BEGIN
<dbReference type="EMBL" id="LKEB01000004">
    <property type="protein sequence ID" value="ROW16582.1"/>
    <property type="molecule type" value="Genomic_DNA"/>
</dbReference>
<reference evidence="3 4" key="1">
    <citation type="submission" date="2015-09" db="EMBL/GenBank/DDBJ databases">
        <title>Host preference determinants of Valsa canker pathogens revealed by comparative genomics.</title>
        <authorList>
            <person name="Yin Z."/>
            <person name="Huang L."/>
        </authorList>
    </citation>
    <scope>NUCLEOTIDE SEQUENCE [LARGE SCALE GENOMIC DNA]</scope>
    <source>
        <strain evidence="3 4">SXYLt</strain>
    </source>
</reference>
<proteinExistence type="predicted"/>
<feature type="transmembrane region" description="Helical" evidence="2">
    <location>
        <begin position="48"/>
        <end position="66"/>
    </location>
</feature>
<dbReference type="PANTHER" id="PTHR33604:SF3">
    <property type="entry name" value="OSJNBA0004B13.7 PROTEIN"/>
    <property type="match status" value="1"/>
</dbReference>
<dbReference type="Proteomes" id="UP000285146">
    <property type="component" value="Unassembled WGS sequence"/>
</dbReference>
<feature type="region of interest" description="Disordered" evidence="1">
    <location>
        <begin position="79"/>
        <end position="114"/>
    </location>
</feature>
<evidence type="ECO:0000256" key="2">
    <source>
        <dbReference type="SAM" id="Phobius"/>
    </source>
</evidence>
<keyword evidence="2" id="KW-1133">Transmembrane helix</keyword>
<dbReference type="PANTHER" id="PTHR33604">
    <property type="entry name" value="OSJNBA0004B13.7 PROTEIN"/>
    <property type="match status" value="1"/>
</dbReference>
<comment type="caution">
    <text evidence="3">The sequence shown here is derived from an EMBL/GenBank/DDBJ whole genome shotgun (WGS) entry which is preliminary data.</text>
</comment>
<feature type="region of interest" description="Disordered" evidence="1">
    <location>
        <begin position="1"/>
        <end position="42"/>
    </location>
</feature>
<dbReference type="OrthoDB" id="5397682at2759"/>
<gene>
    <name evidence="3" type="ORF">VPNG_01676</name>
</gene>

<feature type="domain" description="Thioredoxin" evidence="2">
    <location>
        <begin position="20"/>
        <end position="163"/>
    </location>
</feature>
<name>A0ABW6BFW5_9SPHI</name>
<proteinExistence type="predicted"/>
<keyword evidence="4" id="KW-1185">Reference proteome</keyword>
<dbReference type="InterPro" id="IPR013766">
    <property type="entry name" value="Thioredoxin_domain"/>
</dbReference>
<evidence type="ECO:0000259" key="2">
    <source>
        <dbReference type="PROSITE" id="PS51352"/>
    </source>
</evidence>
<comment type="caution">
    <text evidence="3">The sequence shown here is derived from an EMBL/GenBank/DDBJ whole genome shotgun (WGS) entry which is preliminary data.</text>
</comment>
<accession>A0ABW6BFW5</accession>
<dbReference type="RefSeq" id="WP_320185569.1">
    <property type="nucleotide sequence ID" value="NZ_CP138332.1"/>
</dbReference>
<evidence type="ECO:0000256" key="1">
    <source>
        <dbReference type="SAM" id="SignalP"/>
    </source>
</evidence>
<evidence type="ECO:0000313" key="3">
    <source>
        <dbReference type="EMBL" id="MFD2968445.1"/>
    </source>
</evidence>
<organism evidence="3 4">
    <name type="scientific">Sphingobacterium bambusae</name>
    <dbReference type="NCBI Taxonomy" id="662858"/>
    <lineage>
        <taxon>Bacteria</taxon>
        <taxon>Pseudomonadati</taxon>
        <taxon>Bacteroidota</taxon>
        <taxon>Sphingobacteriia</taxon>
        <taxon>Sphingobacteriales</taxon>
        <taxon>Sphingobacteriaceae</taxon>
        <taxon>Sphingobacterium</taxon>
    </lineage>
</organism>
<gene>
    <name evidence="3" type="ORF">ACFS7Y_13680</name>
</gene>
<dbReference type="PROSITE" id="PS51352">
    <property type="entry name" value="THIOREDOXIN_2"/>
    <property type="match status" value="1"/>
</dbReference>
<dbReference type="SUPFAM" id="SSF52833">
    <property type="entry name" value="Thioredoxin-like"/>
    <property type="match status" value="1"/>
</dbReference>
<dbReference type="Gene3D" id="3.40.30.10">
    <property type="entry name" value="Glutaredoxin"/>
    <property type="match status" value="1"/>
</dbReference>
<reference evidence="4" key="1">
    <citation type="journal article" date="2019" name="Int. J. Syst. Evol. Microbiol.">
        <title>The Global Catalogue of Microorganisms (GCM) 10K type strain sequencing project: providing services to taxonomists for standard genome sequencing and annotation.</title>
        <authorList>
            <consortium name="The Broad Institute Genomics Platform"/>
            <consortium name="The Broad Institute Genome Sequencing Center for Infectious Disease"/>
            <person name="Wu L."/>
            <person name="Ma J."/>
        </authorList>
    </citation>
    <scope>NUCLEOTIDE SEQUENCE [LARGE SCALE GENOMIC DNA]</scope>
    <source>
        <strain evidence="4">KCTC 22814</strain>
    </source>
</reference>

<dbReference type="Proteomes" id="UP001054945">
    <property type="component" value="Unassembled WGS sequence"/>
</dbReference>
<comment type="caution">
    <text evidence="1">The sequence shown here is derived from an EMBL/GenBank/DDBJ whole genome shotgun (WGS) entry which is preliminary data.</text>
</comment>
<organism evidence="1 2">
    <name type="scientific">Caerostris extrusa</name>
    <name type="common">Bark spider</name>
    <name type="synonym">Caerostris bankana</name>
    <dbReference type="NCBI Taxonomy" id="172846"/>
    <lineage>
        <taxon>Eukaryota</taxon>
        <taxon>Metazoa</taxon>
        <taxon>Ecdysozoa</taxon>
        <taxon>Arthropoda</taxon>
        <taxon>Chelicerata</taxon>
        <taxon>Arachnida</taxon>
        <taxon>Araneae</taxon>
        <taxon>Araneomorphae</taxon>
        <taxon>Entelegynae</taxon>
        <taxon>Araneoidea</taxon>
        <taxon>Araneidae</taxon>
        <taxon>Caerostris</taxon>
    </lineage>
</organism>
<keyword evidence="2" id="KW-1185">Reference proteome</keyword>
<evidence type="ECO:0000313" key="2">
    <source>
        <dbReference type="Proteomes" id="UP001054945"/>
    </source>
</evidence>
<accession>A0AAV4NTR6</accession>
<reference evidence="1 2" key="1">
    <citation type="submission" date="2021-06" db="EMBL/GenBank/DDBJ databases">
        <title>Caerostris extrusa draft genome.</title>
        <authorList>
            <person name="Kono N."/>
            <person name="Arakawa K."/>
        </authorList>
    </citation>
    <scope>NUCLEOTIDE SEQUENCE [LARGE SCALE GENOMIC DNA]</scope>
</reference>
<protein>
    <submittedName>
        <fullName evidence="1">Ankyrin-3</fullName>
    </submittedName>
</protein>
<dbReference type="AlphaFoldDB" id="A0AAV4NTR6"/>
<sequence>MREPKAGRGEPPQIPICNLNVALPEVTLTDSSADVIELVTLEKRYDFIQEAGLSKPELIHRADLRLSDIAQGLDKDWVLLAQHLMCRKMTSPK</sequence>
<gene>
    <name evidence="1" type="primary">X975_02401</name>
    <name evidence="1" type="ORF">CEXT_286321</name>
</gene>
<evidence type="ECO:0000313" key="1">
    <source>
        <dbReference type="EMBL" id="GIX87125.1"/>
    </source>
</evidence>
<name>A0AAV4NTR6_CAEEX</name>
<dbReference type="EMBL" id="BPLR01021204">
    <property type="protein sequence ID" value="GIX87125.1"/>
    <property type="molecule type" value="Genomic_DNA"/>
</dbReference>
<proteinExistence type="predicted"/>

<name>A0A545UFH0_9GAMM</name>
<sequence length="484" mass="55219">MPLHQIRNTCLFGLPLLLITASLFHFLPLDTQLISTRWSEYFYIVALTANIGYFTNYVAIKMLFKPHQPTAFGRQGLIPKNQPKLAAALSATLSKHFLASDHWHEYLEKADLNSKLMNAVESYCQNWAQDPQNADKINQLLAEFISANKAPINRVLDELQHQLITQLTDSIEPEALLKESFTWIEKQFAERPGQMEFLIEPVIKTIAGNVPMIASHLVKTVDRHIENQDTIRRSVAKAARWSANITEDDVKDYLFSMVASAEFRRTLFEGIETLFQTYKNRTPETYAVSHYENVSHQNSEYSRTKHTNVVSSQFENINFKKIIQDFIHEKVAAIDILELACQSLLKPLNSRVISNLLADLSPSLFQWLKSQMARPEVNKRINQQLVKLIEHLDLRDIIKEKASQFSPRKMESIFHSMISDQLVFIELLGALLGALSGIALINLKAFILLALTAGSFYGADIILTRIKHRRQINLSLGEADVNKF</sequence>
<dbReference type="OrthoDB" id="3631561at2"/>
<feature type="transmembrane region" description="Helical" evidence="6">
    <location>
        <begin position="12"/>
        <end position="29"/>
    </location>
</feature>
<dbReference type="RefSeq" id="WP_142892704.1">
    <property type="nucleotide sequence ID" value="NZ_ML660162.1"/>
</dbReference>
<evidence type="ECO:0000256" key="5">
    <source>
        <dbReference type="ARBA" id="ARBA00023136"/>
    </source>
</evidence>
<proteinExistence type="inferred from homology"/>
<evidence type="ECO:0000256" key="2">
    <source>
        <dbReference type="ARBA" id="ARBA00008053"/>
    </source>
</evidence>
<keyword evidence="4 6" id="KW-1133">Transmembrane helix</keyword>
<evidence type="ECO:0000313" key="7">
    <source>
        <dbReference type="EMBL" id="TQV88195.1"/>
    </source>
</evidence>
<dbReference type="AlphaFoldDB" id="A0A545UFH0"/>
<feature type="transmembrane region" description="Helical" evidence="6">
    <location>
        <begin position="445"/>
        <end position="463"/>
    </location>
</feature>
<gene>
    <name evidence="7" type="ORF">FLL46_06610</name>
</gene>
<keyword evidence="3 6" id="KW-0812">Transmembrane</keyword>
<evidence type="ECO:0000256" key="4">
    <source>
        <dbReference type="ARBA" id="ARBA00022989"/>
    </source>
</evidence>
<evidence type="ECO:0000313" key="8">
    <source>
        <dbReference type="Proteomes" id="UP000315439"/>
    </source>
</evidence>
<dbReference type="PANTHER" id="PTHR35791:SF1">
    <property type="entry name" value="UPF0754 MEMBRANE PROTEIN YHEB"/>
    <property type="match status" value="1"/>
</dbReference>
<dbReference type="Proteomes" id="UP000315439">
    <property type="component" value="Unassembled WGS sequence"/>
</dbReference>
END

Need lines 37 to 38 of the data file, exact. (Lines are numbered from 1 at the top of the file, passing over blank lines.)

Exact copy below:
</feature>
<evidence type="ECO:0000256" key="2">